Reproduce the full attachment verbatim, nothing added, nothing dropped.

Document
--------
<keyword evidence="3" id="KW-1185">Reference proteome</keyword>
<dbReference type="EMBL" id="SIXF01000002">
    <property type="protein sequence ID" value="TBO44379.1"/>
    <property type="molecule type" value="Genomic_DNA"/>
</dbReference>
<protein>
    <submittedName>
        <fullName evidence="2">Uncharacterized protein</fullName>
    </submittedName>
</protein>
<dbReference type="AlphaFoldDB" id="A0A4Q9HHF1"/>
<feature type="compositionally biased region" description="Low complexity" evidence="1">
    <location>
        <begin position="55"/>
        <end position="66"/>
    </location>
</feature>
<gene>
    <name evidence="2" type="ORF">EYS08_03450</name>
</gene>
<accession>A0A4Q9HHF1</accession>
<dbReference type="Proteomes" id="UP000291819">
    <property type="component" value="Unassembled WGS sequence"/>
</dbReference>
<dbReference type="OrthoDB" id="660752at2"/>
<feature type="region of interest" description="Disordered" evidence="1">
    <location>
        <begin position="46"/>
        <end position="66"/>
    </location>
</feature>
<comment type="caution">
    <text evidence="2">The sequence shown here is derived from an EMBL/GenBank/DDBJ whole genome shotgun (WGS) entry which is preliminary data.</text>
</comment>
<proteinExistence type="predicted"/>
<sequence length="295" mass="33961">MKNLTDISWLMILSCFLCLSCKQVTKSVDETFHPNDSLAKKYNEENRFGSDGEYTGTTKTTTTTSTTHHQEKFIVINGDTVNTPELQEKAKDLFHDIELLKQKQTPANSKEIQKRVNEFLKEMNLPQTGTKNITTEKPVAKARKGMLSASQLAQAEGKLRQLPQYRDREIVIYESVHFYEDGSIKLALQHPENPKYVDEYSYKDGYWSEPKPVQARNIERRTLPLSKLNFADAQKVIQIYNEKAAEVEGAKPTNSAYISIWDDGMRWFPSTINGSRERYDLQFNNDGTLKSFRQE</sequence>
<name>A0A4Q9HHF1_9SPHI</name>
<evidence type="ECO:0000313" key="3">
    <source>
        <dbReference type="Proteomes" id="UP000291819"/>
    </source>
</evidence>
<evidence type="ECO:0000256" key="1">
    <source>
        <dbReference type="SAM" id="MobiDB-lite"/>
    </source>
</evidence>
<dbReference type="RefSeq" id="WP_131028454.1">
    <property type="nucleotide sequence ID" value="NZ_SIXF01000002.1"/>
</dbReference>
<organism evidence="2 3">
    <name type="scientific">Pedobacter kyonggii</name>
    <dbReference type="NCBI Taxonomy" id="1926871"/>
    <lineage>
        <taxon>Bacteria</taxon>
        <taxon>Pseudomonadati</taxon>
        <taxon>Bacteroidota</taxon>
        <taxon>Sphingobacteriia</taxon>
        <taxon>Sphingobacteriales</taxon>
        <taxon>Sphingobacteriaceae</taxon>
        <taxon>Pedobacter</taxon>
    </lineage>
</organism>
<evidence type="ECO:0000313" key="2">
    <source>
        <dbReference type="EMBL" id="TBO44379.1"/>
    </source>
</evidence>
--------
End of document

<keyword evidence="3" id="KW-1185">Reference proteome</keyword>
<dbReference type="EMBL" id="SIXF01000002">
    <property type="protein sequence ID" value="TBO44379.1"/>
    <property type="molecule type" value="Genomic_DNA"/>
</dbReference>
<protein>
    <submittedName>
        <fullName evidence="2">Uncharacterized protein</fullName>
    </submittedName>
</protein>
<dbReference type="AlphaFoldDB" id="A0A4Q9HHF1"/>
<feature type="compositionally biased region" description="Low complexity" evidence="1">
    <location>
        <begin position="55"/>
        <end position="66"/>
    </location>
</feature>
<gene>
    <name evidence="2" type="ORF">EYS08_03450</name>
</gene>
<accession>A0A4Q9HHF1</accession>
<dbReference type="Proteomes" id="UP000291819">
    <property type="component" value="Unassembled WGS sequence"/>
</dbReference>
<dbReference type="OrthoDB" id="660752at2"/>
<feature type="region of interest" description="Disordered" evidence="1">
    <location>
        <begin position="46"/>
        <end position="66"/>
    </location>
</feature>
<comment type="caution">
    <text evidence="2">The sequence shown here is derived from an EMBL/GenBank/DDBJ whole genome shotgun (WGS) entry which is preliminary data.</text>
</comment>
<proteinExistence type="predicted"/>
<sequence length="295" mass="33961">MKNLTDISWLMILSCFLCLSCKQVTKSVDETFHPNDSLAKKYNEENRFGSDGEYTGTTKTTTTTSTTHHQEKFIVINGDTVNTPELQEKAKDLFHDIELLKQKQTPANSKEIQKRVNEFLKEMNLPQTGTKNITTEKPVAKARKGMLSASQLAQAEGKLRQLPQYRDREIVIYESVHFYEDGSIKLALQHPENPKYVDEYSYKDGYWSEPKPVQARNIERRTLPLSKLNFADAQKVIQIYNEKAAEVEGAKPTNSAYISIWDDGMRWFPSTINGSRERYDLQFNNDGTLKSFRQE</sequence>
<name>A0A4Q9HHF1_9SPHI</name>
<evidence type="ECO:0000313" key="3">
    <source>
        <dbReference type="Proteomes" id="UP000291819"/>
    </source>
</evidence>
<evidence type="ECO:0000256" key="1">
    <source>
        <dbReference type="SAM" id="MobiDB-lite"/>
    </source>
</evidence>
<dbReference type="RefSeq" id="WP_131028454.1">
    <property type="nucleotide sequence ID" value="NZ_SIXF01000002.1"/>
</dbReference>
<organism evidence="2 3">
    <name type="scientific">Pedobacter kyonggii</name>
    <dbReference type="NCBI Taxonomy" id="1926871"/>
    <lineage>
        <taxon>Bacteria</taxon>
        <taxon>Pseudomonadati</taxon>
        <taxon>Bacteroidota</taxon>
        <taxon>Sphingobacteriia</taxon>
        <taxon>Sphingobacteriales</taxon>
        <taxon>Sphingobacteriaceae</taxon>
        <taxon>Pedobacter</taxon>
    </lineage>
</organism>
<evidence type="ECO:0000313" key="2">
    <source>
        <dbReference type="EMBL" id="TBO44379.1"/>
    </source>
</evidence>